The Secret Behind Supplements

After being diagnosed with iron-deficiency anemia, I started to take an Iron + Vitamin C supplement every day.  I also started to eat foods with a higher iron content more often. So, this makes me wonder:  how much do people spend on supplements compared to their grocery bill? According to the National Institutes of Health, $33.9 billion was spent on alternative medicine in the year 2008. That is more than what the National Football League (NFL) is worth! Also, more than half of Americans are popping multivitamin pills daily and about one-third are using some sort of alternative medicine (vitamins or herbs in a pill form).

Whether you choose to take dietary supplements or not, it is vital to eat foods packed with various vitamins and minerals, such as fruits and vegetables, every day.  Even though it may be possible to save money when buying a supplement to take place of food, this is not always the case.  Plus with food you get more than just the particular nutrient listed on the label.

So how much does the cost of a dietary supplement compare to a similar food?  Check out this table.  Prices are from central Iowa in June 2012.

Supplement Price per serving Nutritional value per serving Food item with comparable nutrients Price per serving Nutritional value per serving
Muscle Milk, Ready to Drink Chocolate Flavor $3.99 20g protein 3oz chicken breast $.60 25g protein
Nature Made Fish Oil 1000mg $.29 900mg Omega 3 ¼ cup of walnuts $.87 2,500mg of Omega 3
Benefiber Powder, Sugar Free, Orange Flavor + Calcium $.48 3g fiber 1 medium apple $.40 4.4g of fiber
Viactiv Milk Chocolate Soft Chews + Vitamin D $.20 1000mg calcium 8oz skim milk $.17 300mg of calcium

If you decide to buy a dietary supplement, you should do your research on the supplement first. The Food and Drug Administration (FDA) does NOT regulate dietary supplements. Visit the manufacturer’s website for product information or the FDA’s website for more information on dietary supplements: http://www.fda.gov/food/dietarysupplements/default.htm

                                                ~ Missy Anker, Dietetic Intern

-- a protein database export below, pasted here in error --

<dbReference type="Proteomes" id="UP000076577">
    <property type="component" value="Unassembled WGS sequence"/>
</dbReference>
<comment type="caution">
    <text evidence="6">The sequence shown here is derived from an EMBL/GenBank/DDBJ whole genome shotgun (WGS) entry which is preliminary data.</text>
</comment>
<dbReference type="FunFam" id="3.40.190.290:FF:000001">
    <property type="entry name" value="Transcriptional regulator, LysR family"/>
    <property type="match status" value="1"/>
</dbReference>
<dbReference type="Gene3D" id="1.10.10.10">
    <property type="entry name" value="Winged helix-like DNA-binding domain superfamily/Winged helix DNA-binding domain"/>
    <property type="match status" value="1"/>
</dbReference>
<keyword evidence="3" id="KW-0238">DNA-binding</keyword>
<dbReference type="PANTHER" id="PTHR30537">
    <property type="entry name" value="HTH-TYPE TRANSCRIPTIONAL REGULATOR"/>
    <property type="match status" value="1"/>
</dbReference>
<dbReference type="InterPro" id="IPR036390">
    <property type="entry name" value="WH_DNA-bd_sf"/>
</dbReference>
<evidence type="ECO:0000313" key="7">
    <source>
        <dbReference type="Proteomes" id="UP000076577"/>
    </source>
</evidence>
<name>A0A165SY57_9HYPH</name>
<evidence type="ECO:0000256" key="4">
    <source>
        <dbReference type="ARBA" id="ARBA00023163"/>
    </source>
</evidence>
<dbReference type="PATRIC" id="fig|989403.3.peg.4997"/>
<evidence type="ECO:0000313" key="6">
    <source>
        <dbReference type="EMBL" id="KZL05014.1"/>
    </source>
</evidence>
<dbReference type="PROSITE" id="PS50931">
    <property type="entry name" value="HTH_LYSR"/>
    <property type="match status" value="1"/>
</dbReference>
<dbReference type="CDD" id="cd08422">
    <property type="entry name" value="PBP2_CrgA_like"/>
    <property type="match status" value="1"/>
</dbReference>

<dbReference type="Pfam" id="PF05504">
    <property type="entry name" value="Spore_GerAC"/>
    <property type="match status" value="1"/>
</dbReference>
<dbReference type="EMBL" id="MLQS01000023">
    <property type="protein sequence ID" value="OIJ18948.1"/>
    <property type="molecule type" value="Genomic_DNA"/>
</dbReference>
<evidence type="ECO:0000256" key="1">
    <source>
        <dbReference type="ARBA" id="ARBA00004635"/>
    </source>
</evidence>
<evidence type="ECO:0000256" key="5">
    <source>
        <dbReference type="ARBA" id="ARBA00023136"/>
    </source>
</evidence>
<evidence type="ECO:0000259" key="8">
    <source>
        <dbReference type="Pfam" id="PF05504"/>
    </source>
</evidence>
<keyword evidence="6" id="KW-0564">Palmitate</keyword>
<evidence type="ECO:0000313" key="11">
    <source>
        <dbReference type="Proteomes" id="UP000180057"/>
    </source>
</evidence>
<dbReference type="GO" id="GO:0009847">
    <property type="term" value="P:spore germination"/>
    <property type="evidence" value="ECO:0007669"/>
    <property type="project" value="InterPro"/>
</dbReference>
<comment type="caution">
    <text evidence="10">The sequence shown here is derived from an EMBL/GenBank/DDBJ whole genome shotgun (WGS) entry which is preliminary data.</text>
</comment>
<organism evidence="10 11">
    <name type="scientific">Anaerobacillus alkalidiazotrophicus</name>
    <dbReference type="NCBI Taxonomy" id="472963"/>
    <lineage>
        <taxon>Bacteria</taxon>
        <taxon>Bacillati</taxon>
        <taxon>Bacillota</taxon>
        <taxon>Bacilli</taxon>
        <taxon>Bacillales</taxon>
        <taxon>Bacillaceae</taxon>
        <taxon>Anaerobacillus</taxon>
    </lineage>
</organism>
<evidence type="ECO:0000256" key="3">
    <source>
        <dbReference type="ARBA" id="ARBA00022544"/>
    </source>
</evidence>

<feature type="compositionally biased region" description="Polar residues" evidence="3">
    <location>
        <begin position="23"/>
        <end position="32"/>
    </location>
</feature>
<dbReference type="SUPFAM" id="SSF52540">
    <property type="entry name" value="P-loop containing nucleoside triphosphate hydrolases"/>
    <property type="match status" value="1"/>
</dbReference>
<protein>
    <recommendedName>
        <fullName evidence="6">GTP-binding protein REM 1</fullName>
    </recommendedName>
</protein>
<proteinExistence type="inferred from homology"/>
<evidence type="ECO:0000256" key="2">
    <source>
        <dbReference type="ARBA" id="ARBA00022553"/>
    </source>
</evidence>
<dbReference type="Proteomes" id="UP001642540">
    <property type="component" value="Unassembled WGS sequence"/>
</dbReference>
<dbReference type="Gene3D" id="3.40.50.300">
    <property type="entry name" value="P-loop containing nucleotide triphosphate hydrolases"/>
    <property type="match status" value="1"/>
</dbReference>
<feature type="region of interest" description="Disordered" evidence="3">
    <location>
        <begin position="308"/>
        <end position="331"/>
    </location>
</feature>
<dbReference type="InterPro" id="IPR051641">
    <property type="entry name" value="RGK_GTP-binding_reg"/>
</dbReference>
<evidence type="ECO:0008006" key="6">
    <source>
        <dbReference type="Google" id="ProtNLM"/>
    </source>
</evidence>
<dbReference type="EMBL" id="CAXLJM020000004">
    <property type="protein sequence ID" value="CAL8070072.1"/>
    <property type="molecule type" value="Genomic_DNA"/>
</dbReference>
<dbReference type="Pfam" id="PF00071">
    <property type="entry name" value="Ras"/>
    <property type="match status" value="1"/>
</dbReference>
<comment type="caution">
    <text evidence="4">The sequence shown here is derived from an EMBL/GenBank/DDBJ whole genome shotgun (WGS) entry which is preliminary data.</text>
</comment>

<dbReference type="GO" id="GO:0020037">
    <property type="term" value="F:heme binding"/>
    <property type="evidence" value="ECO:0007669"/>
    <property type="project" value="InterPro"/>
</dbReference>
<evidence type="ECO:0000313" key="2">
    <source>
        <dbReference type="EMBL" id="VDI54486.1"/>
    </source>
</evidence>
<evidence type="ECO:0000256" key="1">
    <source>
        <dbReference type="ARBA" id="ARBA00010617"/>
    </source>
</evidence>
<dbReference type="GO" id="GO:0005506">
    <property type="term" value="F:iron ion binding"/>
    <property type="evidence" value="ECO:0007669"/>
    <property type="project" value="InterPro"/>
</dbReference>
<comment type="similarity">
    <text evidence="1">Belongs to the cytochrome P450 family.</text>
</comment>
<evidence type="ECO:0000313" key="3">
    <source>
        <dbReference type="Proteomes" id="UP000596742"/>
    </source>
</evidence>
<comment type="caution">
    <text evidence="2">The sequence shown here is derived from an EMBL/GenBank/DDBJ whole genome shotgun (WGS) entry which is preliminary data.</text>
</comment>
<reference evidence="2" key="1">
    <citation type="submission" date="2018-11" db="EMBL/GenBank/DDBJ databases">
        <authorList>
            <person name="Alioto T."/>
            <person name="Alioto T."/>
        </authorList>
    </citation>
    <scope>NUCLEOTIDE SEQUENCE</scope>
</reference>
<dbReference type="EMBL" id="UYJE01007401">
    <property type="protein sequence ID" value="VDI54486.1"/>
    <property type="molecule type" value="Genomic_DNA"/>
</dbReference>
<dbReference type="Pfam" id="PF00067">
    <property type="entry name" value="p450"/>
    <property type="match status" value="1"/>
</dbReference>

Buy fish on sale this month…try these easy, healthy recipes!

Grocery stores recognize Lent by putting various kinds of fish on sale. The American Heart Association recommends eating fish (particularly fatty fish) at least two times a week. Fatty fish like salmon, mackerel, herring, lake trout, sardines and albacore tuna are high in omega-3 fatty acids.

I have been experimenting with cooking and grilling fish, trying to come up with something easy that has good flavor without adding breading and fat. I am trying to avoid the calories in breading, and I hate to pay the extra for someone else to add a little sauce.

Here’s a simple and tasty way to cook fish fillets:

  1. Turn on the oven; preheat to 400 degrees.
  2. Line a baking pan with foil (easy clean-up); lay the fillets in the pan.
  3. Drizzle with olive or canola oil, lemon or lime juice, salt/pepper or other seasonings of your choice.
  4. Bake about 20 minutes—the fish will flake when it is done. (It is okay to start with frozen fish, it just takes a little longer.)

Try our Pan Fried Tilapia with Orange Sauce or and or Tuna Melt Sandwiches.

-pointers by Peggy

Not Your Ordinary “Fish Story”

WOW, one of the grocery stores is advertising 17+ different fish deals in their ad this week…someone must be thinking Lent. To sort it all out, I converted the prices into price per pound and then put them in order from the least to the most expensive per pound.

 

My fish list told this story:

  • Buying in bulk saves money.
  • Breaded fish usually costs less—that’s because you are paying for breading and fat instead of fish.
  • If you want the convenience of someone packaging your fish into serving sizes, cooking it, or stuffing it  you pay more—sometimes a lot more!
  • Canned tuna is not the least expensive fish.

Most fish are low in fat and cholesterol and a good source of protein, which makes them a good choice for a healthy diet. Oil-rich fish, such as salmon, trout, mackerel, herring and sardines, are an excellent source of Omega-3 fatty acids, which are essential to our diet and reduce the risk of heart attacks.

So what am I going to buy? I don’t need the extra calories and fat that comes with the breaded fish, but I can’t use 10 pounds of Pollock either. I will probably buy a couple of packages of the imitation crab meat which is Pollock that has been processed and flavored. I’ll use it to make a sandwich filling or add it to pasta salad. Since the shrimp price is good for that size shrimp, I’ll buy a pound to keep on hand for a super fast, no work appetizer. Although it is not advertised, I bet I can get a pound of Pollock for under $2.50/pound which I will bake in the oven with some seasonings and bread crumbs. I am going to keep looking for a good price for salmon.

-Pointers from Peggy

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